‘My daughter who lives 200 miles away is anxious and I don’t know how to help’

By | May 3, 2021

Dear Coleen

I don’t know what to do about my daughter, who is in her early 30s and single and lives 200 miles away.

She has mental health problems – anxiety and depression – although she is seeing a doctor.

Every little thing gets blown up into a huge issue and she thinks it only happens to her.

She would love a partner, but says no one will have her. She has been on dating sites but, from what she tells me, no one seems to reply.

We keep in touch regularly through calls and texts at the moment due to lockdown restrictions.

But when I text her she can take hours to reply, then says she’s been out with friends and busy, which really stresses me out.

But when she has a problem and wants to talk, she calls late at night and can be on the phone for two hours. I speak to her for as long as it takes, but this leads to arguments with my husband who says she’s old enough to start taking responsibility for herself.

She is such a caring person and I just wish life was better for her. What can I do to sort things for her?

Woman sitting in armchair

She would like to help her daughter more (Stock photo)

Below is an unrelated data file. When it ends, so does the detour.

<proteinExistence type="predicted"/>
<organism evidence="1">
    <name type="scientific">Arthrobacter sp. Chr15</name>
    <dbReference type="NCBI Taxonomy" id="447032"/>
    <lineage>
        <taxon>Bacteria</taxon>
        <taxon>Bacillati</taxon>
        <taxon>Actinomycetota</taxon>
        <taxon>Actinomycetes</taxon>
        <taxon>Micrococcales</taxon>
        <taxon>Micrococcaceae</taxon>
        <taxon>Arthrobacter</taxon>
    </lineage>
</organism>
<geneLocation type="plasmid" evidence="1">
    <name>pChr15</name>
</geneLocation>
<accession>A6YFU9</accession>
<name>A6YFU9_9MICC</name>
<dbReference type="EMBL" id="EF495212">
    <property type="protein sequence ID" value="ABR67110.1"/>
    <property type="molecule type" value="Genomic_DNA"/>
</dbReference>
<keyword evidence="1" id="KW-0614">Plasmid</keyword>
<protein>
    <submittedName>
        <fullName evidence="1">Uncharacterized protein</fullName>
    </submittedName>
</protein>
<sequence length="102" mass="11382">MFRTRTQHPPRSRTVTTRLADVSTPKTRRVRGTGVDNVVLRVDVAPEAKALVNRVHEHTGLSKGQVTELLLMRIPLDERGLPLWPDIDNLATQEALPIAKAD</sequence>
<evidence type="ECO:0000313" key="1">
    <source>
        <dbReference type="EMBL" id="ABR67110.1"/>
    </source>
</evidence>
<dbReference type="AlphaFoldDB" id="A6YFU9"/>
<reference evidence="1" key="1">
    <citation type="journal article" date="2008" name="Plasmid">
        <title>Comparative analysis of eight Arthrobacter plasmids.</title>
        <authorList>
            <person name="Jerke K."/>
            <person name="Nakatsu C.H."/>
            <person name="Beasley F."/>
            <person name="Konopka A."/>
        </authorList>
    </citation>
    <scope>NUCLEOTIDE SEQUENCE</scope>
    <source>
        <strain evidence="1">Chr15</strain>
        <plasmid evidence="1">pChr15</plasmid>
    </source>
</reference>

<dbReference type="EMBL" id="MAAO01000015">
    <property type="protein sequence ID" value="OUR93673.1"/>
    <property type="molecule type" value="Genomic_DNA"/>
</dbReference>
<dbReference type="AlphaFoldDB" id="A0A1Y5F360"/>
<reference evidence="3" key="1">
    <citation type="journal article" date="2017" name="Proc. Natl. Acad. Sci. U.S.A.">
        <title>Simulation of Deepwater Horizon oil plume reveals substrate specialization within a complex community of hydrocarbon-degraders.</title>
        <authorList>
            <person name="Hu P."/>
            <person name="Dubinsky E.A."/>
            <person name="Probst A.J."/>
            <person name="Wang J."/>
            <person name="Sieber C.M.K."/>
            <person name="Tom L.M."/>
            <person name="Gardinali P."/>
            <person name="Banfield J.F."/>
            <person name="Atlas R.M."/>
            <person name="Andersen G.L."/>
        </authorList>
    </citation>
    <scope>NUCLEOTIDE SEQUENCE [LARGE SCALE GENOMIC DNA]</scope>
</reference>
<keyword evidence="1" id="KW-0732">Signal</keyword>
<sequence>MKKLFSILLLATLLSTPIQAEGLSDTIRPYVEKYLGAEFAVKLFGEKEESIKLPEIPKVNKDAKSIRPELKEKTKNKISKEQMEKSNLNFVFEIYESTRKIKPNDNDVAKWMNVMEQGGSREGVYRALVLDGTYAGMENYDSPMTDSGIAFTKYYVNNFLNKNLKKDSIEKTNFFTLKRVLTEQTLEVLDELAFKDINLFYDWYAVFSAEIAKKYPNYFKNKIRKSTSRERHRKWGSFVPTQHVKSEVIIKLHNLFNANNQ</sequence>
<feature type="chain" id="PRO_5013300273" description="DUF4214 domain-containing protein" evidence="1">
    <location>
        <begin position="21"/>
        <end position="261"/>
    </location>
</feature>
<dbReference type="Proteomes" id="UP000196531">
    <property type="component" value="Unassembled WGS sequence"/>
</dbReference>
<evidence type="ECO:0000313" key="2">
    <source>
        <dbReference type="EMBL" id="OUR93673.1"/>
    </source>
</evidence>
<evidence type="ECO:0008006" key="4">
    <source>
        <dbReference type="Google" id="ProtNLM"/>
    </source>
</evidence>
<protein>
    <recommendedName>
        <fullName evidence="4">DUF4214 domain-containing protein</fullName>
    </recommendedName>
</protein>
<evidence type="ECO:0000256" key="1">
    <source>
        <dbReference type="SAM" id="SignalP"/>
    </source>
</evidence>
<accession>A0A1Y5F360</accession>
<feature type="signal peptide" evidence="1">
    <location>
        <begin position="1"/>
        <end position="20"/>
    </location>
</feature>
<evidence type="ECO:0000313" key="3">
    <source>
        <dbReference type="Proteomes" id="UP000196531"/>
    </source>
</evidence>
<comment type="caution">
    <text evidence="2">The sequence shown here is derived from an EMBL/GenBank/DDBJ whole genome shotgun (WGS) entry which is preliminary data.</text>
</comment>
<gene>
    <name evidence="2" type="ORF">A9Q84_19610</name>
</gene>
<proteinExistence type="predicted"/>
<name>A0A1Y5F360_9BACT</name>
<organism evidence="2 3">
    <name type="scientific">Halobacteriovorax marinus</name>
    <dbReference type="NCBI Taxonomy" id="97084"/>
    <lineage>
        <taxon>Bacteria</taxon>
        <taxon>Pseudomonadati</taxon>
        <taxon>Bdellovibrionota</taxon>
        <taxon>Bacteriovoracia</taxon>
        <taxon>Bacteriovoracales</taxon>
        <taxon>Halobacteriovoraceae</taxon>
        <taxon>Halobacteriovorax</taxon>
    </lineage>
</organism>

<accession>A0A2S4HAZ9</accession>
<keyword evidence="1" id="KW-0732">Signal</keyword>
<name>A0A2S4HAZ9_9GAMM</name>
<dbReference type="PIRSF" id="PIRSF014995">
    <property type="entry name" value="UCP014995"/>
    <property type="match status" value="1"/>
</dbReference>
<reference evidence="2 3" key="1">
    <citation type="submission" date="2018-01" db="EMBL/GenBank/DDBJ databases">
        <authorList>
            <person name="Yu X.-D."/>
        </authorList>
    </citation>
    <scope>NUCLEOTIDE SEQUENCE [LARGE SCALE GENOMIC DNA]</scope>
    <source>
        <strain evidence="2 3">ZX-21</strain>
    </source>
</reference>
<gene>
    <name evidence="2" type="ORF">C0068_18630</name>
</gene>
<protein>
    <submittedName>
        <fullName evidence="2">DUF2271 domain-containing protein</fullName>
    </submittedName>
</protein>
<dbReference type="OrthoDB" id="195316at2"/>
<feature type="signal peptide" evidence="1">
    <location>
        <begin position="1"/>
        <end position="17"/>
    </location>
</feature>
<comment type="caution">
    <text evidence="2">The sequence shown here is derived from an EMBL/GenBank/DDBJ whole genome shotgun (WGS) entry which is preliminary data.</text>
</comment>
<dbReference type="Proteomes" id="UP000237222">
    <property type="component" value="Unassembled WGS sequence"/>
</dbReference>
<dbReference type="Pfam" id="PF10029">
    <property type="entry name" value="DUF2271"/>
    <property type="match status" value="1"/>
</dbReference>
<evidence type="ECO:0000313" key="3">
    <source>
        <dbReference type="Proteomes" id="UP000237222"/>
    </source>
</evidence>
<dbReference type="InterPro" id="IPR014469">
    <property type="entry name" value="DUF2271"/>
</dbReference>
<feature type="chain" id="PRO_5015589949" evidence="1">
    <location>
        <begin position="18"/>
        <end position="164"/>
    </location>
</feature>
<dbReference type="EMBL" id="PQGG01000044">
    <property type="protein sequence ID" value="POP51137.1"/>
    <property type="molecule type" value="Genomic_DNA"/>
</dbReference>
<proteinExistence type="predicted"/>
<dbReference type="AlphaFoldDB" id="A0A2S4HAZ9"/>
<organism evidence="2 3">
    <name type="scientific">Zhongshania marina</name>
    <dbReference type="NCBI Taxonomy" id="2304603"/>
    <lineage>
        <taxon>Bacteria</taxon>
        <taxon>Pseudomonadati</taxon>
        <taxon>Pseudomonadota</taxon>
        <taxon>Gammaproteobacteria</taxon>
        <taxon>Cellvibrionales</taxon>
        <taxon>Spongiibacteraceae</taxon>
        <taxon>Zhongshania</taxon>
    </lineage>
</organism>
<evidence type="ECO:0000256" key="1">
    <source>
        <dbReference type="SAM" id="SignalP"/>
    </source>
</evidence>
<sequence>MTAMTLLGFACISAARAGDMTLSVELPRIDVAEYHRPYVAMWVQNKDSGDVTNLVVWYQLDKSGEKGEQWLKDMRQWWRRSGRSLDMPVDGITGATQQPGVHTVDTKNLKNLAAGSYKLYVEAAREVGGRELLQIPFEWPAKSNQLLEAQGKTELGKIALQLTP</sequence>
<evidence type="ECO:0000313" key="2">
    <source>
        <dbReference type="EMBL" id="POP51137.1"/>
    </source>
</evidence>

Coleen says

I don’t think you can “sort things for her”, but you can provide support and advice which you are already doing. The good thing is she recognises her problems and is seeing a doctor.

It sounds like she has a good group of friends, which again is positive – she’s not isolating herself.

I wonder if you could contact one of them confidentially to check how your daughter is doing?

I get your husband’s frustration with the late-night phone calls but, as a mum myself, I know I’d want to talk to my daughter whatever the time of day and for however long it took.

But it’s a two-way street – she tells you about what’s upsetting her and it’s OK to explain to her what makes you anxious about this situation: not being able to get hold of her, for example, when you know she’s been struggling.

I wonder if you could move forward by scheduling phone calls on certain days and at specific times. It might be good to have a routine with some boundaries that are kept to.

Your daughter has to help herself, too, but you can remind her you’re there as her safety net and hopefully you’ll get to see each other soon.


Mirror – Health